Finding out who people are will serve you so much better
Growing the team is the hardest thing most companies will do, and attracting great talent differentiates between market leaders and perpetual mediocrity.
A-Team with B Idea beats out B Team with A Idea every time.
So it often gives people pause when I tell them not to look at resumes.
Let me clarify. I’m not saying have no one look at a candidate’s resume. Of course, developers should have their skills vetted, designer portfolios need reviewing, marketers should provide campaign examples, etc., but those things should all be secondary to what truly matters.
When hiring, care about three things;
- Can this person solve problems? ( creative thinking )
- Will this person fit in and add value to the team on a human level?
( cultural fit )
- Will the company and the individual grow equally during the relationship? ( purpose )
If you can get a sense of those measures, past work history becomes the least valuable indicator of future success.
A View Into The Past
Think about for a moment what a resume tells you.
That, someone, had success in a place that wasn’t yours?
That they spent time with a team that was made up differently than the one you have?
That they operated with more or less support than you can provide?
For the same reason that all business advice should be taken as guidance and not rote instruction; your challenges, your needs, your goals, your team are yours alone, and measuring against that is all that matters.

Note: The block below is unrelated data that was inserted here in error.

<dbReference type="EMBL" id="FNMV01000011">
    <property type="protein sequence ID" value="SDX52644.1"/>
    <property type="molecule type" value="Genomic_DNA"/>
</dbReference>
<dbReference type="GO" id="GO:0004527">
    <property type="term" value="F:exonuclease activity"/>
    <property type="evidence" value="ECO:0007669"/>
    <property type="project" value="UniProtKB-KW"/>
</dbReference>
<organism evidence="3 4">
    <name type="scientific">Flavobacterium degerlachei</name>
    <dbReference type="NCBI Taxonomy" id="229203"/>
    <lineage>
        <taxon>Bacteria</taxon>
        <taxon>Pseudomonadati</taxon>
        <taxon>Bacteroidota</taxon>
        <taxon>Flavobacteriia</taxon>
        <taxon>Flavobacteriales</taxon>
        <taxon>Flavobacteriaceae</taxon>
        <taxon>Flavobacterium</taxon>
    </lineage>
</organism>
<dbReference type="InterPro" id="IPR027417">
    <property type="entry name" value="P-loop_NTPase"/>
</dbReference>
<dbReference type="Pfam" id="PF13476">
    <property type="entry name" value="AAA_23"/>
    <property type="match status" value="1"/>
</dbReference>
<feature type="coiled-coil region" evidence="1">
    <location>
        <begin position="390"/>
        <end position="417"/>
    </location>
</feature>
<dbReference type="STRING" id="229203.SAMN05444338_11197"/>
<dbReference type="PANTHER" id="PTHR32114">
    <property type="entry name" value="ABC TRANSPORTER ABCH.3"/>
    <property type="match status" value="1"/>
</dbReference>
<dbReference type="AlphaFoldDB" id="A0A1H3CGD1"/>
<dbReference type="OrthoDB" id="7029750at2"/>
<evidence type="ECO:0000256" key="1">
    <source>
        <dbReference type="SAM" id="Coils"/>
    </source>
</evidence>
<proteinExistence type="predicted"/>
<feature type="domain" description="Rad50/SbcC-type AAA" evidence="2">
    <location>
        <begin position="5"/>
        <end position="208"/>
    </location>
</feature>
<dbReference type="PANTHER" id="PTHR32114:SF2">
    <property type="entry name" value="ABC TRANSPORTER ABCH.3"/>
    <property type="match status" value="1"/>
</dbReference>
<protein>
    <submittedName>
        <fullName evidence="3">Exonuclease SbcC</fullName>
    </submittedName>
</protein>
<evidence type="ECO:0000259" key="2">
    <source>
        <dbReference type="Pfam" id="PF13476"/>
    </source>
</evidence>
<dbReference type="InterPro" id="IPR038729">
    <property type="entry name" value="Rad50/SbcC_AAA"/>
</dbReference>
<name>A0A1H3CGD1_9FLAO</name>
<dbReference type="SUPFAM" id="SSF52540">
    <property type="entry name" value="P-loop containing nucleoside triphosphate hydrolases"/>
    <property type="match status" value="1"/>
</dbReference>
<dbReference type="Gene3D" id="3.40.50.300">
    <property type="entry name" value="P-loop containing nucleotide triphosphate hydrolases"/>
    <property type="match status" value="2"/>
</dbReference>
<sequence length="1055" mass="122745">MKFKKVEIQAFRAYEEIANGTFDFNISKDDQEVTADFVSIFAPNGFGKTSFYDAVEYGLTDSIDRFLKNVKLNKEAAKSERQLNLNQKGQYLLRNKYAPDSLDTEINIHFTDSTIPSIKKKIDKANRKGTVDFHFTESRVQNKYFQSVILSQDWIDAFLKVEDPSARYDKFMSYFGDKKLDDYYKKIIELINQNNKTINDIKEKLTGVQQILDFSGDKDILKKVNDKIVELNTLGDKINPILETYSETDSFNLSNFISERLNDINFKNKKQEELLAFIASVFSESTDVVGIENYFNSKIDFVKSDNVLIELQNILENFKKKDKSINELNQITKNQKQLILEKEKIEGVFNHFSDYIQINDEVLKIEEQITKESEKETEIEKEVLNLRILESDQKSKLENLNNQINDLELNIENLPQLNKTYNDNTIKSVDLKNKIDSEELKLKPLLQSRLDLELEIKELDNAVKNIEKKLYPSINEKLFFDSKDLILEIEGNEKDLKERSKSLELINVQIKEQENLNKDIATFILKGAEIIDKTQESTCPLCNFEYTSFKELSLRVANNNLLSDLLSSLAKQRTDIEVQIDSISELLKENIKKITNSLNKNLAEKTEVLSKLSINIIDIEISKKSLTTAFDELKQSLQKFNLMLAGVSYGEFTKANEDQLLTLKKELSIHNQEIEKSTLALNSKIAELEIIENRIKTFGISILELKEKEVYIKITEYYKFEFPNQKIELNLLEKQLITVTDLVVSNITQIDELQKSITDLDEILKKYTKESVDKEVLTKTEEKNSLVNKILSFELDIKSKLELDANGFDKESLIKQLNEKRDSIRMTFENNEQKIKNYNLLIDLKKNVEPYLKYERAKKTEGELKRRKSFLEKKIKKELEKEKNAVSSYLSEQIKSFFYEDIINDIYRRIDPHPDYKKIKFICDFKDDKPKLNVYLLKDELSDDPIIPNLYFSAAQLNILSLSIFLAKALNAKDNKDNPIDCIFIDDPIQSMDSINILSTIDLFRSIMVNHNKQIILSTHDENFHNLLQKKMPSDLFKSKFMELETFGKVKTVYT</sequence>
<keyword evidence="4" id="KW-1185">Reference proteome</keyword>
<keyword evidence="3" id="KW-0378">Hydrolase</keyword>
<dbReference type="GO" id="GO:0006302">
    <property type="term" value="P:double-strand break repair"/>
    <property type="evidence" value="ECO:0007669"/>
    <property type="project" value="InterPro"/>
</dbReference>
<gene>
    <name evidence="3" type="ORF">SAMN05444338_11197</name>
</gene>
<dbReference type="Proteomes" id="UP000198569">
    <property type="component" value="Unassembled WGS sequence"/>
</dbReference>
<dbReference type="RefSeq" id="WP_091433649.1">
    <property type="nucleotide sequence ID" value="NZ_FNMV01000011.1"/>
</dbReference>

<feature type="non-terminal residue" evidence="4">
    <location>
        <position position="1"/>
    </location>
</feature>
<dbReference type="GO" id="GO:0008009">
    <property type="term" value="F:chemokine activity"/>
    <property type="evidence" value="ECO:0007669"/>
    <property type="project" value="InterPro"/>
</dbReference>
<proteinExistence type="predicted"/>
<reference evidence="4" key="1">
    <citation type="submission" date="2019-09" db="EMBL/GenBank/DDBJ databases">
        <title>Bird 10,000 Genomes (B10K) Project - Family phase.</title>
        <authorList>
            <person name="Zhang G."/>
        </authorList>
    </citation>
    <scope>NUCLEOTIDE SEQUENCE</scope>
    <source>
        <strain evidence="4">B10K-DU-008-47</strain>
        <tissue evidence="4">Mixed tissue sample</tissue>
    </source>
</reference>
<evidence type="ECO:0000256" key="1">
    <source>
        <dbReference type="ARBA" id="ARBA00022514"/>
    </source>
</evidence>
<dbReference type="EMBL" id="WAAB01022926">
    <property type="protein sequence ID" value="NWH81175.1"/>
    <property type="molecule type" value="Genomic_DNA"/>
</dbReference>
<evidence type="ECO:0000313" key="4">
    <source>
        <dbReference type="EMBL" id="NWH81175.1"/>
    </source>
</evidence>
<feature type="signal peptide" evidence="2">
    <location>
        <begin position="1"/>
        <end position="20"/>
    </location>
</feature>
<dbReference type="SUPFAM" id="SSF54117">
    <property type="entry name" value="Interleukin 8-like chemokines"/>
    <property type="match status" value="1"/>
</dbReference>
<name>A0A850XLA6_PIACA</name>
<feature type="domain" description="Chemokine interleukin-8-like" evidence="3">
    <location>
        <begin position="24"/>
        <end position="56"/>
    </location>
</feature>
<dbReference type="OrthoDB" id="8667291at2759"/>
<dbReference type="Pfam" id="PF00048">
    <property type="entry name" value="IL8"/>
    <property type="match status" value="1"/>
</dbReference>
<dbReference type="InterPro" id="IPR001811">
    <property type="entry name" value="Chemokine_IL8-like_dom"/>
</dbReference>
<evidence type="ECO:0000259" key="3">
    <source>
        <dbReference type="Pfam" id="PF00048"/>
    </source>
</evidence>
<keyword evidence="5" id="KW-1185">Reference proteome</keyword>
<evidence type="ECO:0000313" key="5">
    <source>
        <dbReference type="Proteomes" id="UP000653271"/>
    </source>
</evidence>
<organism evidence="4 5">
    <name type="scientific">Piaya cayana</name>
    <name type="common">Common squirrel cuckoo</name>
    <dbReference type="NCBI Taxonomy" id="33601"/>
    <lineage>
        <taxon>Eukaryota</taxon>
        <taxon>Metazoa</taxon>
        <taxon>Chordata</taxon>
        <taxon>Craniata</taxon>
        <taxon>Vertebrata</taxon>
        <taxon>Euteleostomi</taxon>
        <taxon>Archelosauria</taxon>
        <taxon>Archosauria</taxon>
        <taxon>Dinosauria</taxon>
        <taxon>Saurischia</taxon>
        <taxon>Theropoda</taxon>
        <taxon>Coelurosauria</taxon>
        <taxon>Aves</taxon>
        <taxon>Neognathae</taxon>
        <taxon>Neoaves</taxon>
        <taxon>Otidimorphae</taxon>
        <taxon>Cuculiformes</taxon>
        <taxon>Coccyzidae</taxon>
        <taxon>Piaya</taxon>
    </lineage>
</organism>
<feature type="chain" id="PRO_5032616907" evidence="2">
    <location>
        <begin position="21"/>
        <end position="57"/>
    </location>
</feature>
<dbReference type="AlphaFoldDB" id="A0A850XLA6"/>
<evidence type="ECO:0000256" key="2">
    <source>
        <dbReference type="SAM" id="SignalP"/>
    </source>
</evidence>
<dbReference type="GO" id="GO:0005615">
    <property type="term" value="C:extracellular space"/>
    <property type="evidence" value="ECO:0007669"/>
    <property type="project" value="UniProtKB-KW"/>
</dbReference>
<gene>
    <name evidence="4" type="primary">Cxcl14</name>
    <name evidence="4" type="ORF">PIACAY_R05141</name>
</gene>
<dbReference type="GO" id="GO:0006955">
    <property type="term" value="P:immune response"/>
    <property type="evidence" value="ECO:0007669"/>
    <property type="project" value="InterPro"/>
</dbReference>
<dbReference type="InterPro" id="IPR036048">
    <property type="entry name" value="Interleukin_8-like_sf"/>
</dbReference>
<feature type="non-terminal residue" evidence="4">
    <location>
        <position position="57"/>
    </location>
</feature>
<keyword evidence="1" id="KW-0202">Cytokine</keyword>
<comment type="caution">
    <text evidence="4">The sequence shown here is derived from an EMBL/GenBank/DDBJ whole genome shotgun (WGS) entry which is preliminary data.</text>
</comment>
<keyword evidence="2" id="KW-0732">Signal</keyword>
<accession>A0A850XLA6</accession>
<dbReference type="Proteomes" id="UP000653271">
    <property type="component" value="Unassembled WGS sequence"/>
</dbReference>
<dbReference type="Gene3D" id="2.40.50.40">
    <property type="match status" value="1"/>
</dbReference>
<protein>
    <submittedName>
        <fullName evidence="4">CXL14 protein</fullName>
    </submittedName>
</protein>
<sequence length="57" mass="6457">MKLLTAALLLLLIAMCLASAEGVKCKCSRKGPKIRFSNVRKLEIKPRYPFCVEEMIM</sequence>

The specifics of almost any job can be taught, the specific challenges of an industry can be learned, the unique voice of an organization can be imparted.
You cannot teach people how to think or how not to be an asshole.
A Better Way
So instead of interviews, have human conversations. Be friendly, break down barriers and learn something real about the people you’re thinking of hiring.
Gauge whether or not they’d fit with the people you already have and trust. Then, please find out what they need to feel like they’re progressing in their lives and careers.
Find out who they are, what they like, what inspires them and drop the questions about where people see themselves in five years or how they handled a generic challenge.
We used to conduct interviews in the pub down the street from our office, often over a pitcher of beer, and we used to watch how people would handle the little things like refilling empty glasses or being kind to servers. These things make a difference.
Years ago, I used to dump an entire Lego set down on the table in front of me before an interview began. Without fail, the candidates who were hired and worked out the best were those who, without prompting, picked up pieces and started contributing to whatever I was building.
Might I also suggest bringing a potential hire to a brainstorming meeting and see how they mesh with how the team operates and thinks?
I want to say it was Seth Godin, but I’d have to look it up. That gave me one of my favourite interview closers. He would ask, as his final question in an interview, for any position the following;
How many gas stations are there in the United States?
He didn’t care about the number ( though I did look it up, and it’s around 115,000 ). All he wanted to hear was how you might try and arrive at an answer. Those who attacked the question creatively showed him they could problem solve, and in asking hundreds of people the same over the years, it’s seldom failed to show me the same.